Champions League quarter-finals April 14th-22nd, semi-finals May 5th-13th, final June 6th

BERNABÉU STADIUM
MADRID

REAL MADRID 3 SCHALKE 04 4

“The most intense stadium I went to. The crowds were the loudest – whenever someone scored, they really rattled their seats, like they were trying to destroy the place. The atmosphere was charged” 

VELTINS ARENA
GELSENKIRCHEN, GERMANY

SCHALKE 0 REAL MADRID 2 

“The stadium is in a huge park, covered with trees, hilly banks, dark paths, very rural – the complete opposite of some of the other stadiums. The interesting thing about the German fans was that there didn’t seem to be individual passions. They all seemed to be together. They’re just as one”

EMIRATES STADIUM
LONDON

ARSENAL 1 MONACO 3

“At Arsenal there are only two or three entrances, and when it was at its most crowded, it became like a stream of people, it became a really interesting shot. You can’t see the whole stadium, you just get angles, but where it does work is that you can frame it between other buildings, old and new. You feel as though you’re walking with the crowd”

PARC DES PRINCES
PARIS

PARIS ST GERMAIN 1 CHELSEA 1

“Paris was the strictest in terms of security, understandably, after the shootings. At the beginning, the hi-vis people (centre) wouldn’t let me in. They were like, ‘Oh no, you need to go round and see the media office’, and then you find no one’s in the media office, it was one of those situations. But I’d researched it online and I knew I could do the motorway shot”

JUVENTUS STADIUM
TURIN

JUVENTUS 2 BORUSSIA DORTMUND 1

“The area is just gigantic. That concrete space goes right around the stadium, so it was difficult to work out the best place to catch people. But the light was lovely, that twilight. It was very cold out there, ’cause the mountains are near. I was trying to capture them too, but they hadn’t quite put the stadium in the right place”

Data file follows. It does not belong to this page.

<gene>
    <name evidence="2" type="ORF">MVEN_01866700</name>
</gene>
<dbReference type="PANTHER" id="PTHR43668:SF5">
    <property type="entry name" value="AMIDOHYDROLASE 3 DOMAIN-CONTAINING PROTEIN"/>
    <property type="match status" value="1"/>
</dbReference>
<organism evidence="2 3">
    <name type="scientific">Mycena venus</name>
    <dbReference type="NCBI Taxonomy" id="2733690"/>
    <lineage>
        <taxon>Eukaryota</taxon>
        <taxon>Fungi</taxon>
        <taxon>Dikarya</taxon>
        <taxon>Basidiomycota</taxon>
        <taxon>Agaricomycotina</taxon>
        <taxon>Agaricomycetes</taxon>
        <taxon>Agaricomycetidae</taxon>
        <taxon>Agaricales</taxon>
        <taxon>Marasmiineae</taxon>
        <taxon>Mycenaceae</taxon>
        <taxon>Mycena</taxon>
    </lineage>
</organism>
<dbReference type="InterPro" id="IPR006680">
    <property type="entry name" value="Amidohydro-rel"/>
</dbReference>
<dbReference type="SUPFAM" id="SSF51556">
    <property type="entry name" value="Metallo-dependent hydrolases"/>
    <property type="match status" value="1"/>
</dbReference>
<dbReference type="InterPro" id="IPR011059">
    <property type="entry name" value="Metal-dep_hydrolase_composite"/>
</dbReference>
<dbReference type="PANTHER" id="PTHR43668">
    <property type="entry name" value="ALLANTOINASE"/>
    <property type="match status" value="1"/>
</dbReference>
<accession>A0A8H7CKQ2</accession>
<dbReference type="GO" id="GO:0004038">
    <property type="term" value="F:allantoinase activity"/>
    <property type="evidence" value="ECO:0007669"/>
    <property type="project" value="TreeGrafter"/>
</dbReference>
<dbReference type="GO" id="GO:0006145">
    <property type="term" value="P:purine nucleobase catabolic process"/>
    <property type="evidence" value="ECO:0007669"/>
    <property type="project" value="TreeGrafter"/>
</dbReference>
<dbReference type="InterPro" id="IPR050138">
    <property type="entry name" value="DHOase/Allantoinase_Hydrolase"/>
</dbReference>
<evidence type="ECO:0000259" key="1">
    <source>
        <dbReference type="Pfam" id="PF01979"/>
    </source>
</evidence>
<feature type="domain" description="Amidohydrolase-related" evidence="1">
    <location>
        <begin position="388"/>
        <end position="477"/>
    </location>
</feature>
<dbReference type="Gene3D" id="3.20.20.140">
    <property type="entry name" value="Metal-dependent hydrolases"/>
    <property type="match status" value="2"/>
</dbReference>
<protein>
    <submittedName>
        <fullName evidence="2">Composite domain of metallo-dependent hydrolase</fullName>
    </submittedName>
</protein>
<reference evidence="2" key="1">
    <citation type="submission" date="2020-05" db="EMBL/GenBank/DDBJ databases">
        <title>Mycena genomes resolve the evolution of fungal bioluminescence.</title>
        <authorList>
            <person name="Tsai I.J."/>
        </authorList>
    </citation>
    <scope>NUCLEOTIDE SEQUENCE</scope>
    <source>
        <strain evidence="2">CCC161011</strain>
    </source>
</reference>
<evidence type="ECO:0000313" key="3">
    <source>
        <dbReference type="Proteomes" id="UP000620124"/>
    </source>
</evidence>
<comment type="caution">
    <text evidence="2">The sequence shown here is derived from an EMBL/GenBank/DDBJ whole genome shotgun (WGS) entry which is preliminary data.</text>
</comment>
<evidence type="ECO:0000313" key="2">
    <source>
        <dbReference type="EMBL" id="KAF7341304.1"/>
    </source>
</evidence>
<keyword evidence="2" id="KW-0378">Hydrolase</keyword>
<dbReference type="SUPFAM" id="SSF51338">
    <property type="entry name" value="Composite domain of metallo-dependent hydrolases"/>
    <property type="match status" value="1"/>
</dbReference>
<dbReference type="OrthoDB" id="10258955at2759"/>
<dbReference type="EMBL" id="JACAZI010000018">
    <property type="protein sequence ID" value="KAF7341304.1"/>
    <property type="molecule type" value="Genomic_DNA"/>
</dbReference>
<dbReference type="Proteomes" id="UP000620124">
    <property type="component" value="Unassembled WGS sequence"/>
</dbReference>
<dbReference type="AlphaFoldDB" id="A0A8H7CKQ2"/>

VELTINS ARENA
GELSENKIRCHEN

SCHALKE 0 REAL MADRID 2 

“The tram goes to the stadium,” Kindersley says. “You get off at the Veltins stop, walk up the stairs, follow this small path – and there was this guy selling beer. I thought his umbrella was funny, it looked like it should be on the beach in the Bahamas. He spent ages adjusting it to get the right light.” Did he buy a beer? “I did. I had to gain the trust of the locals”

ALLIANZ ARENA
MUNICH

BAYERN MUNICH 7 SHAKHTAR DONETSK 0 

“Munich was great,” Peter Kindersley says. “The stadium goes the colour of the away team. I noticed a huge car park, 300 metres back, six storeys high. I love heights but I hate lifts, so I took the stairs. This was taken with an 85mm lens, to give more zoom. I wanted a bit of blur, and in the dark you have to make the shutter speed fairly slow. I like taking a wide shot and spotting the characters later, tiny people, like ants, walking towards this huge spaceship”